Employee Skills And Competence
The laboratories must thoroughly examine the examiners before allowing them to issue the examinations. This will enable them to acquire examiners with good skills and hence the laboratory will attain the good standards as they aspire. In this activity, the Quality Management System must ensure that they carry out a competence testing of the examiners (YiZhen, &, YangJing, 2008, pp. 1–8).
Lab Policies And Procedures File
The other legal requirement is documentation of the policies and procedures that the laboratory uses in identifying, collecting, preserving, and protecting the evidence from being lost, contaminated or deleteriously undergoing changes. By doing this, they will be able to provide evidence in case one of the policies is fails in any data that is in the laboratory. Sometimes the laboratory owners may find themselves in the court being accused falsely of the data that they could be holding in the laboratories. They therefore should provide these documents as evidence that they have followed all the policies in owning this data.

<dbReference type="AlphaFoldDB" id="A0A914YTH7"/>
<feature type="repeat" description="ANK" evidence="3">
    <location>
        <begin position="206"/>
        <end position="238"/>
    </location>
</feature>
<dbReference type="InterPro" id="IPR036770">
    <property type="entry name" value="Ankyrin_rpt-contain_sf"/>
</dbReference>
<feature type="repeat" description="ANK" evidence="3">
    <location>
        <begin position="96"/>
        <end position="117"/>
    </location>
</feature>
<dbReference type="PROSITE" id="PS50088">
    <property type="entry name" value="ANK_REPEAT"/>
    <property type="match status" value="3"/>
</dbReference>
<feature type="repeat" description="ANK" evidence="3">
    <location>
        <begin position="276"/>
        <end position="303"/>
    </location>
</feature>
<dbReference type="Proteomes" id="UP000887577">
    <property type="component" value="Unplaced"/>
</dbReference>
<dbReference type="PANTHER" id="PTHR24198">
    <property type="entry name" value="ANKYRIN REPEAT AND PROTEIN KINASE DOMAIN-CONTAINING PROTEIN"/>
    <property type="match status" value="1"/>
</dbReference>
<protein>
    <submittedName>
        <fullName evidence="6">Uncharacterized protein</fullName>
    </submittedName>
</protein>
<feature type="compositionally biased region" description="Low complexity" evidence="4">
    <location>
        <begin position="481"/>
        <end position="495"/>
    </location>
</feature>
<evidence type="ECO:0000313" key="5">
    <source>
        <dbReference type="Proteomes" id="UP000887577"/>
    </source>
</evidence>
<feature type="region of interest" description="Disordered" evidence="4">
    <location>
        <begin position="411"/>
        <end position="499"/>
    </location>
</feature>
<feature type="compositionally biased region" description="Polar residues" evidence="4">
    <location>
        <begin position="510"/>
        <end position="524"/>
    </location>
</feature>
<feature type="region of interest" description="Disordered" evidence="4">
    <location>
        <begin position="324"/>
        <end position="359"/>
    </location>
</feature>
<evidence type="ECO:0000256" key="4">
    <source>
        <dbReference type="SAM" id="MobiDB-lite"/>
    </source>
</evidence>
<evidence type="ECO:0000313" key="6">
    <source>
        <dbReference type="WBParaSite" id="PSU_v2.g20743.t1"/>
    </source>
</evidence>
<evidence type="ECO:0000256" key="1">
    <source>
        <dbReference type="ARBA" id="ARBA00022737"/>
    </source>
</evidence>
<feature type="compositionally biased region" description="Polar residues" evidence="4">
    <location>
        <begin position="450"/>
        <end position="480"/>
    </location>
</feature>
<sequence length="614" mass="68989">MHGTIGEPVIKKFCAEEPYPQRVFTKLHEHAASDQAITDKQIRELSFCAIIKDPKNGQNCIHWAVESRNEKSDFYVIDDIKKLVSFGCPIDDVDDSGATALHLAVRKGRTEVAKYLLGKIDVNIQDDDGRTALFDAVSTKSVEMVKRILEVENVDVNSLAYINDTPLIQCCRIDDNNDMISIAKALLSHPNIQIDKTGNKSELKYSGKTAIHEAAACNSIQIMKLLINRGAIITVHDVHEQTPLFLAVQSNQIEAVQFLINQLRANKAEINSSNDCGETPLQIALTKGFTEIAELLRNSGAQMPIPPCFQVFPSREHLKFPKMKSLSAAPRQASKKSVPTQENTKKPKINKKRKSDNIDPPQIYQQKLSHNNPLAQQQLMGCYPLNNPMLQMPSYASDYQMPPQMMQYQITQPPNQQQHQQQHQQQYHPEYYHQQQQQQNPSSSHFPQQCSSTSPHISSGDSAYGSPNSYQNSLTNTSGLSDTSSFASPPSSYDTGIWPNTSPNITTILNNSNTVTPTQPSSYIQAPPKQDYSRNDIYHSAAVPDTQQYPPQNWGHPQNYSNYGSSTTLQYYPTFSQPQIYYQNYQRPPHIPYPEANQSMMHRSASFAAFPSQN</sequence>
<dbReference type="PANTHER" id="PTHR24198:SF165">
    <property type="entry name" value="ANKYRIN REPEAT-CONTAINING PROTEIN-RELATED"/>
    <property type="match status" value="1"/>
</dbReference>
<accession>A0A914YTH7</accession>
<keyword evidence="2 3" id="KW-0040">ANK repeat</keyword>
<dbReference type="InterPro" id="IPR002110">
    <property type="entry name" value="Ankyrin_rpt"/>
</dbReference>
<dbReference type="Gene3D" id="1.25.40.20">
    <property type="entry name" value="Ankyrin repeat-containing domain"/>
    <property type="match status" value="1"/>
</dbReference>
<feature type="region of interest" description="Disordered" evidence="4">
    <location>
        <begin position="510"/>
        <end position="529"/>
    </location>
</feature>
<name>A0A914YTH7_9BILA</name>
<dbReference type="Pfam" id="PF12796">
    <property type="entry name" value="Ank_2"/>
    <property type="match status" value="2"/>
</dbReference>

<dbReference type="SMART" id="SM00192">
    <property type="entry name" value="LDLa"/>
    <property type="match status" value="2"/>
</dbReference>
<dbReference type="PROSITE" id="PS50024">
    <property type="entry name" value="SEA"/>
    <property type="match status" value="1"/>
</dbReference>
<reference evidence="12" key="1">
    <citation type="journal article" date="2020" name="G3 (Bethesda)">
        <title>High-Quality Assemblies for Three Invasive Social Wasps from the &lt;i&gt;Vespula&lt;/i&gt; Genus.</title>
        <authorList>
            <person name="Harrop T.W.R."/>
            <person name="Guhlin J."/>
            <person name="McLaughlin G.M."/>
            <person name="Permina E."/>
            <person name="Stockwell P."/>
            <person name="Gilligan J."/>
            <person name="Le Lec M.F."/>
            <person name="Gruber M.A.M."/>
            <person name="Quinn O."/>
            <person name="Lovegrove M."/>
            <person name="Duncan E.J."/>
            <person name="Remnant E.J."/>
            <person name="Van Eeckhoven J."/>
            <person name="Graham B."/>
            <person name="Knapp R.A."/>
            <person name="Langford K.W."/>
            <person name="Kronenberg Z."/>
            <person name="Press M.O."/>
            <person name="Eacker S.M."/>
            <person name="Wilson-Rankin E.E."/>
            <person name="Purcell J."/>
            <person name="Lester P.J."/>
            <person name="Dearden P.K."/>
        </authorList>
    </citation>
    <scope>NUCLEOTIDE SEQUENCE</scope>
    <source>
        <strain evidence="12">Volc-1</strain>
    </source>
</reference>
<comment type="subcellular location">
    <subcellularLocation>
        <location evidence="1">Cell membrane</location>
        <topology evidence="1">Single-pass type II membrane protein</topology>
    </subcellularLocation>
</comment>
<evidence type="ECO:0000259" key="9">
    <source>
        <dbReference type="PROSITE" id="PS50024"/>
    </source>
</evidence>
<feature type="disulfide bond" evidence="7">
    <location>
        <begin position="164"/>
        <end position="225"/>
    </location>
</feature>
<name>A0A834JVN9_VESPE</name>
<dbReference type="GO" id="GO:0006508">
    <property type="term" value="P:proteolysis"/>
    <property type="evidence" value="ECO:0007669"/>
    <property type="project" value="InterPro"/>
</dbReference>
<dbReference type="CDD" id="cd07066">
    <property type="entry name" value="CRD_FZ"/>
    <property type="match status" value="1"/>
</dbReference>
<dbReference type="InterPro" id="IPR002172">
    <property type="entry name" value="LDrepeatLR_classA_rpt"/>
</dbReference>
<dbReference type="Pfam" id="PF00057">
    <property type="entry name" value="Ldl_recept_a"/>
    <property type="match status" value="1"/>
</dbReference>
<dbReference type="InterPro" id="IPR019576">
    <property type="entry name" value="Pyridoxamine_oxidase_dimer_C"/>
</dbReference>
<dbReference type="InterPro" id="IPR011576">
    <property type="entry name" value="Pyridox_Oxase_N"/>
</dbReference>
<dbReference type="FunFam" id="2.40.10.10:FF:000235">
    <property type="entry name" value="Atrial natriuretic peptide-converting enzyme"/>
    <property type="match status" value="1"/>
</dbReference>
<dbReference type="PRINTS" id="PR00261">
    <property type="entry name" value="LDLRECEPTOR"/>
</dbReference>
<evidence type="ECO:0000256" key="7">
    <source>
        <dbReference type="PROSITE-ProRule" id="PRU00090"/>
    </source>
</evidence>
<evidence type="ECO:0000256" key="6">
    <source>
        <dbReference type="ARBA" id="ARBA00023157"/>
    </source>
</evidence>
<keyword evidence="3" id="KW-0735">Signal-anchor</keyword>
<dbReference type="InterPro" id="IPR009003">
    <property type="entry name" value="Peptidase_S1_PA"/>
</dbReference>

The forensic laboratory management should also document the performance tested technical procedures. This is to validate that the performance contracts were conducted as per the procedures and policies stated. Kruse, &, Heiser, (2002, p. 392) states that this also shows some act of good management
Filling System, And Fitting
The laboratory management should also ensure that the log files can prove that no one has tampered with them. In that case the digital signatures should be used to identify and verify the authenticity of the logs. The laboratory management should also ensure that the logs are stored in a devoted logging server and encrypting logging files.
User Requirements Analysis
Another data collection legal requirement is the user’s requirement of the collection of evidence privacy. The laboratory management should ensure the implementation of the logon banner. This banner enables the user to acquire no right in privacy when using the corporate networks. Under this legal requirement the Cert Advisory CA-1992-19 suggested the quoted text below to be tailored in the laboratories precise needs under the control of legal counsel: